THE BLOG

One Word Could Hold the Key to Health and Happiness

04/24/2015 05:56 pm ET | Updated Aug 07, 2015

By: Dr. Janxin Leu, director of product innovation at HopeLab

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Eudaimonia: If the word is new to you, it might sound like a style of electronic dance music or a pharmaceutical. No, eudaimonia can't be downloaded from the cloud or packaged in a pill. But eudaimonia is a remarkable type of experience that can improve health and well-being, for yourself and others.

Sounds important, right? It is.

What is eudaimonia?

Definitions of eudaimonia date back to ancient philosophers. According to Plato and Aristotle, eudaimonia is the sense of living life in a full and deeply satisfying way, beyond fleeting emotional states. Think of it this way, if you answer "yes" to the question, "Am I living in alignment with my values and purpose?" you've certainly had a eudaimonic experience or two. Aristotle considers eudaimonia the highest human achievement. The ultimate goal of existence, he believes, is human flourishing.

Now, most of us are quite familiar with a different kind of happiness: hedonia, or the sense of satisfaction that comes from the pursuit of pleasure. [1] When we answer "yes" to the question, "Are my needs and wants being met right now?" we're often having a moment of hedonistic satisfaction. Like eudaimonia, hedonia delivers a certain type of happiness that can be rewarding. But science suggests that the effects of hedonia on our health and well-being are different than the effects of eudaimonia. More on that in a bit.

Mixing the two

Although eudaimonia and hedonia are different, they're highly correlated experiences, which often overlap in interesting ways. [2] Eating a piece of cake might put a smile on your face, but it's not terribly meaningful in the long run. On the other hand, eating a piece of cake in celebration of a friend can be a deeply satisfying experience, one that's more meaningful than simply feeling good.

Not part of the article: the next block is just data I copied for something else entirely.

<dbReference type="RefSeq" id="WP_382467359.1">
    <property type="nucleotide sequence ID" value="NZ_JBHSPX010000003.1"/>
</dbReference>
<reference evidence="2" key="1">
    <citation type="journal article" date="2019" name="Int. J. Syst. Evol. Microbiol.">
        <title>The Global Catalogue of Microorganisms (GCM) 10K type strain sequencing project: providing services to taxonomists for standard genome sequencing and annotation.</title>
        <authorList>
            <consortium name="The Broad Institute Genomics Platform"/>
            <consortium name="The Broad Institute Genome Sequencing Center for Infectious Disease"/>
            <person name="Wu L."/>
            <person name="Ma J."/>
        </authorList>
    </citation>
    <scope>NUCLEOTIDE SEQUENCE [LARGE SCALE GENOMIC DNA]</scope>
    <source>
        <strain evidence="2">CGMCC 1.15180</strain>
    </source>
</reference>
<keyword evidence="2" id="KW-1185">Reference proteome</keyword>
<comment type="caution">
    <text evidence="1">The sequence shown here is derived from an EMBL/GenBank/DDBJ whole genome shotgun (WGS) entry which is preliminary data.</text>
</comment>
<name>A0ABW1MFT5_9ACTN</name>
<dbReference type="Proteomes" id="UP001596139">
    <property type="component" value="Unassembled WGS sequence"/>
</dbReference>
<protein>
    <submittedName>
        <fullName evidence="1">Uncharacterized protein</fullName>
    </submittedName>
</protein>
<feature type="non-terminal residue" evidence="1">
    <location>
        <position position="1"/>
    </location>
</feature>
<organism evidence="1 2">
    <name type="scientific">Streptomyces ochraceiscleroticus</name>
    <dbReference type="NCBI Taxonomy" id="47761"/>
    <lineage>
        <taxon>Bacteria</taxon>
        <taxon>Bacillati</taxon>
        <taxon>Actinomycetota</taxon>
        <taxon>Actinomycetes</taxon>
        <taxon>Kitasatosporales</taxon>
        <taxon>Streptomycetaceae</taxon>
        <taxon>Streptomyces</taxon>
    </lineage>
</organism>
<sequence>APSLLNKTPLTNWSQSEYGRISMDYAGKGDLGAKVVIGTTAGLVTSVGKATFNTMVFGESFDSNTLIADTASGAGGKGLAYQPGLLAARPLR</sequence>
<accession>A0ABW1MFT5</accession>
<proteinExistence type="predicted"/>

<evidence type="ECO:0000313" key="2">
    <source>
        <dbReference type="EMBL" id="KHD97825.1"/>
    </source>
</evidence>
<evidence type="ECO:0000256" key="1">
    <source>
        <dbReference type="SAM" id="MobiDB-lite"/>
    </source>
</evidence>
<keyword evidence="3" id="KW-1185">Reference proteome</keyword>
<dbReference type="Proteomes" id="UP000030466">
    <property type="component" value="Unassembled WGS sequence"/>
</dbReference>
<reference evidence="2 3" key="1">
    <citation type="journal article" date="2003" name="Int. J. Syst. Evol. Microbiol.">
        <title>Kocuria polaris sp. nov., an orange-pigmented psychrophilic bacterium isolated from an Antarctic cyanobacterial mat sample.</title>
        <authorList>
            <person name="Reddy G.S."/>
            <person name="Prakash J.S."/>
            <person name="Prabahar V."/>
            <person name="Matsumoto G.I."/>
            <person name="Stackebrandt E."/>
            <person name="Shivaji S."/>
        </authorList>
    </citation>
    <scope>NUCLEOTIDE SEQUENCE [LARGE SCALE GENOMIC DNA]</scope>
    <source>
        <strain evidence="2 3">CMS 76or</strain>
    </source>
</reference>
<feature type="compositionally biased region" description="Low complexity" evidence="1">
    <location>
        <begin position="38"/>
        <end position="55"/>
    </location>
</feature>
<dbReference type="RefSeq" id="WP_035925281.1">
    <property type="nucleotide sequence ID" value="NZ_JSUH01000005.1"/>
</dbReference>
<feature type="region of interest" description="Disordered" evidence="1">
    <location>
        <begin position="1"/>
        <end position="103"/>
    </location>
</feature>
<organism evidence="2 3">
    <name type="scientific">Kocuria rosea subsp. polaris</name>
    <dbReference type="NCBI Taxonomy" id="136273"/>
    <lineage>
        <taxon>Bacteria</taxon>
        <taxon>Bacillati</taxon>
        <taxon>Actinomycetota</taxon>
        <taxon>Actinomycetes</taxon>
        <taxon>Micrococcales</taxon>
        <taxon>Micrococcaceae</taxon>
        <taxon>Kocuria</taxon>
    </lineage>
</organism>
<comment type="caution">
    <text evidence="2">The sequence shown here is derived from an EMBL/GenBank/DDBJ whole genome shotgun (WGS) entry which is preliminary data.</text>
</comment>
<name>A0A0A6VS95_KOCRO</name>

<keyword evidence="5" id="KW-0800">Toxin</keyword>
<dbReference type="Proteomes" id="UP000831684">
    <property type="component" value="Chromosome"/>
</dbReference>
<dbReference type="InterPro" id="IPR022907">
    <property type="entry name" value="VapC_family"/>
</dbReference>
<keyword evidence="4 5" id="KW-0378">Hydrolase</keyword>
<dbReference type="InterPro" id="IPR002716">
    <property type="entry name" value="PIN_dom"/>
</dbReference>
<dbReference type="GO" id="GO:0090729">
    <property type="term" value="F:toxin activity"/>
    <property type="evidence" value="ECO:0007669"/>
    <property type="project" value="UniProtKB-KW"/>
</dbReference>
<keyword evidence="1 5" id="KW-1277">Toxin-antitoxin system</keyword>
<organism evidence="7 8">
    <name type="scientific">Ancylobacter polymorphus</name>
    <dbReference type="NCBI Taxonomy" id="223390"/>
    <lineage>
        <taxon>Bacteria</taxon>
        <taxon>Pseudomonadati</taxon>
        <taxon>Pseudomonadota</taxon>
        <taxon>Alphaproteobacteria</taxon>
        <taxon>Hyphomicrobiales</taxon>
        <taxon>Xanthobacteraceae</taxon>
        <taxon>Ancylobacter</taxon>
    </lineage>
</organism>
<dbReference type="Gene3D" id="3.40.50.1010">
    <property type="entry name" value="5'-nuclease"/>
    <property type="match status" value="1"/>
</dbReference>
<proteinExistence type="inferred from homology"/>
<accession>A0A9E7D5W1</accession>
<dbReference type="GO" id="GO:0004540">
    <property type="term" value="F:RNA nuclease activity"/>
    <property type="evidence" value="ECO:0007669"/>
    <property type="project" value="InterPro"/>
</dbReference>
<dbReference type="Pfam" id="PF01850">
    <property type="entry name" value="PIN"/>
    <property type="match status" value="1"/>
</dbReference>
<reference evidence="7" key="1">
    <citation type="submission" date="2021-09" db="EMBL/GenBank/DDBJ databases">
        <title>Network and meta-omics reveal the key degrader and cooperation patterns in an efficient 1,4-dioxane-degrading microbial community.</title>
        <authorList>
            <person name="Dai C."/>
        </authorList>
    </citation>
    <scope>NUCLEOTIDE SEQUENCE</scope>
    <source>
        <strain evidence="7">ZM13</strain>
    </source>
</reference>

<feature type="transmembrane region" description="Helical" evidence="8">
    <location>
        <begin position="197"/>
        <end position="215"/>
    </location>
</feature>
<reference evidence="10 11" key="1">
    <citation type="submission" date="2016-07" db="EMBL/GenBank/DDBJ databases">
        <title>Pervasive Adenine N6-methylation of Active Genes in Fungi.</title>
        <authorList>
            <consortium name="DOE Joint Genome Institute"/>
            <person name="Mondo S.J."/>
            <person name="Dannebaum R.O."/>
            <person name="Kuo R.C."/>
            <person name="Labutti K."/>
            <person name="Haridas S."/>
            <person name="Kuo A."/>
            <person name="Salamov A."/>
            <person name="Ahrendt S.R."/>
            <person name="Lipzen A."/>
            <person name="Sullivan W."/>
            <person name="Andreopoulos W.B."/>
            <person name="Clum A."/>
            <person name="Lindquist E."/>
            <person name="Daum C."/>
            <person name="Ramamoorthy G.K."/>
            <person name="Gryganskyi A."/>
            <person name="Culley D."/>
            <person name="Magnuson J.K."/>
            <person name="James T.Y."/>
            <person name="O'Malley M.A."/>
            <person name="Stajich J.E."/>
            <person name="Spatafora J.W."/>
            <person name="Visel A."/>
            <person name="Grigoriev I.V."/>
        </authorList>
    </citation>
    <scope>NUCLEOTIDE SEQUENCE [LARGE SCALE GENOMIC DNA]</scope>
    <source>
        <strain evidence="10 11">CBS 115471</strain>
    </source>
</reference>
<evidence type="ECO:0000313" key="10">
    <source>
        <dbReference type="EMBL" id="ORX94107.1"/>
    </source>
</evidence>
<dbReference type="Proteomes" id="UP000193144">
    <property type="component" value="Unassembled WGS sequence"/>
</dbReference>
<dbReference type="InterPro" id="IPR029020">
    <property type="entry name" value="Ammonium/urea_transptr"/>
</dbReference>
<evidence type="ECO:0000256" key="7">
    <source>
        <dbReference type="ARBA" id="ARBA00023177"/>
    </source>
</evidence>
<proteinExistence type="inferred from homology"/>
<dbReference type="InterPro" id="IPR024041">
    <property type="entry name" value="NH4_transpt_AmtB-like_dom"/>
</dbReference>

Eudaimonia doesn't always relate to happiness in the moment. Navigating difficulties and challenges in life -- struggling through a job search, nursing a sick relative, studying for a tough exam -- can connect us to a satisfying sense of meaning and purpose during tough times. Intriguingly, there's evidence that eudaimonic experiences, even when they're uncomfortable, can be good for your health.

The health benefits of eudaimonia

As researchers explore the connection between psychology and biology, scientific evidence increasingly points to the health benefits of eudaimonia. People with a greater sense of purpose and meaning in life report greater life satisfaction, stronger emotional ties with others, and less stress, anxiety, and depression. [3] Clearly, eudaimonia can be good for your mental health.

But the benefits of eudaimonia stretch even further, affecting not just your state of mind but even your physical health at the genetic level. Research suggests that eudaimonia, compared to hedonia, is associated with less inflammation in the body, lower levels of stress hormones, better sleep, healthier weight, and lower risk of Alzheimer's disease. [4,5] Not only can eudaimonia be good for your well-being, it's good for your physical health, too.

So if you're going to chase one type of experience -- eudaimonia or hedonia -- choose eudaimonia.

Your mind and body will be more resilient for it.

References

  1. Ryff, C. D., Singer, B. H., & Love, G. D. (2004). Positive health: connecting well-being with biology. Philosophical Transactions of the Royal Society B: Biological Sciences, 359, 1383-1394.
  2. Baumeister, R. F., Vohs, K. D., Aaker, J. L., & Garbinsky, E. N. (2013). Some Key Differences between a Happy Life and a Meaningful Life. The Journal of Positive Psychology, 8(6), 505-516.
  3. Zika, S., & Chamberlain, K. (1992). On the relation between meaning in life and psychological well-being. British Journal of Psychology, 83, 133-145.
  4. Ryff, C. D., Singer, B. H., & Love, G. D. (2004). Positive health: connecting well-being with biology. Philosophical Transactions of the Royal Society B: Biological Sciences, 359, 1383-1394.
  5. Frederickson et al. (2014). A functional genomic perspective on human well-being. PNAS, 110(33), 13684-89.